Study raises hopes of preventing resistance in cancer therapy
Published on 3 November 2022
An international collaboration, featuring scientists from the University of Dundee, has made a breakthrough they hope will help futureproof a revolutionary new field of drug discovery by preventing resistance in cancer therapy.
The latest developmental drugs used in oncology rely on the destruction of disease-causing proteins, rather than inhibiting their function as traditional therapies do. This targeted protein degradation is making the treatment of diseases previously thought to be undruggable a reality but, as with all drugs, there is the possibility of patients developing resistance to them.
In a study published today, researchers at CeMM, the Research Center for Molecular Medicine of the Austrian Academy of Sciences, and Dundee’s Centre for Targeted Protein Degradation (CeTPD) identify potential resistance mechanisms and provide insights on how to overcome them.
TPD drugs work like a glue by binding the defective, disease-causing protein to other proteins – known as E3 ligases – that switch on the body’s cellular waste disposal system. This then kick-starts the degradation process of the defective protein.
In their study, the authors identified a variety of mutations on E3 ligases which cause resistance in cell cultures. These include mutations already identified in patients whose therapy with degraders was unsuccessful.
Ryan Casement, co-author and PhD student at CeTPD, led the biophysical structural work to investigate the resistance mutations and their molecular consequences to the degraders’ mode of action. He said, “A major finding of the paper is that key mutations arise in regions of the E3 ligase that come into close contact to the target protein.
“It was believed these degrader molecules worked by just bridging the two proteins across one another, but we now know that they actually form very intimate complexes, where the two proteins closely touch each other. Now we know that if a mutation arises in the region that is involved in such close interaction, then the patient can develop resistance to the drug.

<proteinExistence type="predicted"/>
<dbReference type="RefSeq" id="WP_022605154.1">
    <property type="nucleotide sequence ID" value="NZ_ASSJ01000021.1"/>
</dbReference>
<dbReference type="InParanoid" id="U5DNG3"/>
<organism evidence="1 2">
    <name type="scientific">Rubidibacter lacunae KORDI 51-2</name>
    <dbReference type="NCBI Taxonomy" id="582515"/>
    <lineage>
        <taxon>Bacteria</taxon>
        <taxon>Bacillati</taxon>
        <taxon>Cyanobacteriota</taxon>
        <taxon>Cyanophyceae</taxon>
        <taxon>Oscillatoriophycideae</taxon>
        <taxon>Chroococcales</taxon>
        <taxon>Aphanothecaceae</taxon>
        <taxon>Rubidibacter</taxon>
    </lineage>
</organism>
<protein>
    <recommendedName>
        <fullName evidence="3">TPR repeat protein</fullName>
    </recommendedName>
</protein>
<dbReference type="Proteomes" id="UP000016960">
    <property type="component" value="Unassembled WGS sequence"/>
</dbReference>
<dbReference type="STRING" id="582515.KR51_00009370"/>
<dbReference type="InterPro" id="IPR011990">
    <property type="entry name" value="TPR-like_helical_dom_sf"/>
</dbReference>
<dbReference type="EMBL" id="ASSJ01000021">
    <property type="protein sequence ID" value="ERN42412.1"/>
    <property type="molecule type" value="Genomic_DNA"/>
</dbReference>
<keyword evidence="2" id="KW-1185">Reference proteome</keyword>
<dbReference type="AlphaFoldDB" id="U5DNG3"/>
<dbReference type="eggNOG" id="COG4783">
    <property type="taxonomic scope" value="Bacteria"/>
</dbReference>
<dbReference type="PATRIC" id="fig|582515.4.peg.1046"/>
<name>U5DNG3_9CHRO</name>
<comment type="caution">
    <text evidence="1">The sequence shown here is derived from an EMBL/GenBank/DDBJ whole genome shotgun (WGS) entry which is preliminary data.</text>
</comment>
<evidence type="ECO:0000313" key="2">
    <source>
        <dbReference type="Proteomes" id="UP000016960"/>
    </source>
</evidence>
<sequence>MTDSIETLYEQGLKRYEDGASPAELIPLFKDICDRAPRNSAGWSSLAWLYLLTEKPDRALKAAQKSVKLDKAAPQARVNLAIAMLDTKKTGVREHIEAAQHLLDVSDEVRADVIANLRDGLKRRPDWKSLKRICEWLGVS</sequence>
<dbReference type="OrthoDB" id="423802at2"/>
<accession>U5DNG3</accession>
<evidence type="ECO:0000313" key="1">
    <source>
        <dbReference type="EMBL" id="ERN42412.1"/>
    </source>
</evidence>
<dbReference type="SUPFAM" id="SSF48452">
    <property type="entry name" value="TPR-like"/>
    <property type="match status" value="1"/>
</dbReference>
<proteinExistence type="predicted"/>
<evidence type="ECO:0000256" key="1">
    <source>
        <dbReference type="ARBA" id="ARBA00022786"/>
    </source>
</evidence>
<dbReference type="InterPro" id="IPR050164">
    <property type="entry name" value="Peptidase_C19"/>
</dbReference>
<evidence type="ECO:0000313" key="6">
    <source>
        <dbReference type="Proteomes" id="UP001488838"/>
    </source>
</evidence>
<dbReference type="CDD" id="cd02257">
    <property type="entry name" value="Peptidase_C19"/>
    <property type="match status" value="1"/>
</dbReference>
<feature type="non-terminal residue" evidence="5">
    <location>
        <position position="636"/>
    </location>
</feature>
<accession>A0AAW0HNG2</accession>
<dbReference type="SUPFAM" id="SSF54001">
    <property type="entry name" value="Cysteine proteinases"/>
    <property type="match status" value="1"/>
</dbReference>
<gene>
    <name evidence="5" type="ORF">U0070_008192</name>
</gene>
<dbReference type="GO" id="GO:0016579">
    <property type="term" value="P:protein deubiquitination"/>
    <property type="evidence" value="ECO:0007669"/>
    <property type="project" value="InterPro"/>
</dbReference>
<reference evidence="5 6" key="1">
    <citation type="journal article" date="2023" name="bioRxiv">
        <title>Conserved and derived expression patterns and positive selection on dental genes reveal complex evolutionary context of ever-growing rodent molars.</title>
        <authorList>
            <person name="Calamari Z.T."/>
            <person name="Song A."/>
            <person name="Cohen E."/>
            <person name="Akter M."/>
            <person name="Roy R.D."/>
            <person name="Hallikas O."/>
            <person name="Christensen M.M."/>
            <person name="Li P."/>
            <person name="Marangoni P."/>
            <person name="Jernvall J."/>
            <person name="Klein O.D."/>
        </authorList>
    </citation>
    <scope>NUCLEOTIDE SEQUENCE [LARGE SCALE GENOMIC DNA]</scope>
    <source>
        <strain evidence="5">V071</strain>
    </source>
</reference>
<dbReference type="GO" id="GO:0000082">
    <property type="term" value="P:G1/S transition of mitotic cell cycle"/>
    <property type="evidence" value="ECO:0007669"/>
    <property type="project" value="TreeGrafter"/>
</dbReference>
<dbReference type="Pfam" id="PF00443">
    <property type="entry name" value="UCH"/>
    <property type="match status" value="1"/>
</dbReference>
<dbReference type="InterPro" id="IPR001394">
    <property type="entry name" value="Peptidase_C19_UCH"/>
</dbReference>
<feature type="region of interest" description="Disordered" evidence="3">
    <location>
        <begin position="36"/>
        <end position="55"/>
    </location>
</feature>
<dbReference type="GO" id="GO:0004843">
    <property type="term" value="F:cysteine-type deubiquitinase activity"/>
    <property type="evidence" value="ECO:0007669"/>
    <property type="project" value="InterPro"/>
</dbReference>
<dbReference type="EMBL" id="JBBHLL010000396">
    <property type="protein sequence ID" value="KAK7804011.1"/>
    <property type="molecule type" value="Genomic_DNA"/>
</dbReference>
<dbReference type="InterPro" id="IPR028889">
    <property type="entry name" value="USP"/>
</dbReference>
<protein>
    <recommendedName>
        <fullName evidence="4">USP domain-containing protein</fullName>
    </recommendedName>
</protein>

CeTPD director Professor Alessio Ciulli said, “For the first time we have been able to examine at the molecular level how drug resistance emerges by virtue of these E3 ligase mutations. This is extremely important because these findings highlight the mechanism that can anticipate how a patient might respond to these drugs.
“Stopping mutations from forming completely is going to be very challenging but we can think about how to delay them by designing treatment differently. Armed with the knowledge that these mutations are likely or have a potential to arise, we can also think ahead to second-generation drugs that could still be active with this mutational background.”
A number of degrader drugs are currently being tested in clinical trials, while some are already available to patients, especially for various types of blood cancers.
The study, published today in Nature Chemical Biology, is anticipated to make an important contribution to the improved design of degraders. Cancer patients, in particular, could benefit from a clinical application of the findings in the future.
Both the University of Dundee and CeMM are world leaders in the study of targeted protein degradation, which is applicable to diverse therapeutic areas including inflammation, dermatology, immunology, and respiratory diseases as well as oncology.
Georg Winter, Principal Investigator at CeMM, said, “We tested a large number of different proteins and degraders. On one hand, we see that some mutations in E3 ligases prevent defective proteins from being recruited. At the same time, however, we see that some of these mutations exhibit high sensitivity to chemically modified degraders.
“Therefore, mutations can still be targeted by changing the chemical structure of the degrader. In other words, resistances can be overcome.”